U.S. Funds Cutting-Edge Crop Biotechnology Center in Nueva Ecija

Stakeholders join the center’s ribbon-cutting ceremony in Nueva Ecija.

Manila, October 1, 2021 — On September 30, the United States joined the Philippines in celebrating the inauguration of the Crop Biotechnology Center housed in the Philippine Rice Research Institute (PhilRice) in the Science City of Muñoz, Nueva Ecija.  The Center was funded with Php277 million ($5.4 million) from the U.S. Public Law 480 program, which is administered by the U.S. Department of Agriculture and aims to assist developing countries address food security concerns.   

Acting Agricultural Counselor Ryan Bedford, on behalf of U.S. Embassy in the Philippines Chargé d’Affaires, a.i. Heather Variava, said “this cutting-edge center will be the hub for Philippine research and development on critical areas in agricultural biotechnology” and its “top-notch equipment, from genome sequencers and genotyping equipment to high-throughput DNA extractors, will provide [Filipino] scientists with the tools they need to get the job done.”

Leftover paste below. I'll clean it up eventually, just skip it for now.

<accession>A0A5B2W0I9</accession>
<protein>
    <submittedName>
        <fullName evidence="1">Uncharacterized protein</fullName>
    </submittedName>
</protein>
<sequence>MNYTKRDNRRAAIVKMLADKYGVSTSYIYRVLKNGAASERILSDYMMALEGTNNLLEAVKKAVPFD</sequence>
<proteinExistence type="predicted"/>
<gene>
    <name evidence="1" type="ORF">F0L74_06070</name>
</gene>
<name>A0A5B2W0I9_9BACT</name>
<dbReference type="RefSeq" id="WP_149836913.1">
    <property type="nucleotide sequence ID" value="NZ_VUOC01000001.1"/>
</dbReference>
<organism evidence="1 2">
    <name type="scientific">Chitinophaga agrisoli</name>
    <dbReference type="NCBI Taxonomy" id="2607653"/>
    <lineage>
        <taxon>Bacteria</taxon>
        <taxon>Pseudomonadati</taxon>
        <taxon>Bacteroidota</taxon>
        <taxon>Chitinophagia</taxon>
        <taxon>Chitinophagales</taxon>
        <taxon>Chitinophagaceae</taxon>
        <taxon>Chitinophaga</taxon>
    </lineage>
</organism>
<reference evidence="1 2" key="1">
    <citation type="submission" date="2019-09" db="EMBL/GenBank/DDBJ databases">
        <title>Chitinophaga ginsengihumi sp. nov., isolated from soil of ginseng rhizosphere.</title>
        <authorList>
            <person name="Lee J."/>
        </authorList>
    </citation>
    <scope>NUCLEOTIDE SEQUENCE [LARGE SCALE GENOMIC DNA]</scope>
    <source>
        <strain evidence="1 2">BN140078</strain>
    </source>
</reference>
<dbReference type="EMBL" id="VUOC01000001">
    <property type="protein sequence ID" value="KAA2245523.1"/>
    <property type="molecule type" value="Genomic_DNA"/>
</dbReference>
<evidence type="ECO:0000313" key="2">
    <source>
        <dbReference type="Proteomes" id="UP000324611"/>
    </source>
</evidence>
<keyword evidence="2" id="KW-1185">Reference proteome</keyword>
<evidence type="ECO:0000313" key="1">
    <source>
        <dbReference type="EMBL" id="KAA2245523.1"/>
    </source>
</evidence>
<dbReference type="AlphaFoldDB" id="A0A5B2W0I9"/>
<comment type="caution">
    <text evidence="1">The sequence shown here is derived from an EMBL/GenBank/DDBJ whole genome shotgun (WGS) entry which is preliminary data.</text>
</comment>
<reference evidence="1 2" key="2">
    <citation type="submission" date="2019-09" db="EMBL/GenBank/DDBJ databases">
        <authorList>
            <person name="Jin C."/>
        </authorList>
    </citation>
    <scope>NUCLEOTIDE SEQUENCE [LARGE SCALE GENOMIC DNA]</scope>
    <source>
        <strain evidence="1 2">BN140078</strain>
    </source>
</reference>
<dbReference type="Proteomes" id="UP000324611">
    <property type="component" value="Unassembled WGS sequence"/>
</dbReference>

Philippine Secretary of Agriculture Dr. William Dar said “the amount of investment we have poured into this state-of-the-art facility is our first line of defense against hunger.  The recently-concluded UN Food Systems Summit noted that biotechnology and other scientific innovations have a role to play in meeting Sustainable Development Goal no. 2 on Zero Hunger.” 

“The opening of the facility will strengthen our country’s research and development programs in agricultural biotechnology.  May you all be inspired to pursue greater growth in the agricultural sector for the benefit of every Filipino,” President Rodrigo Duterte added via video message. 

Following the Center’s ribbon-cutting ceremony and tour of the facility, the delegation had a ceremonial tasting of Golden Rice, which was developed at PhilRice and had initial support from the U.S. Agency for International Development.  Golden Rice is designed with increased beta carotene, which the body converts into vitamin A and can be a resource for addressing vitamin A deficiency.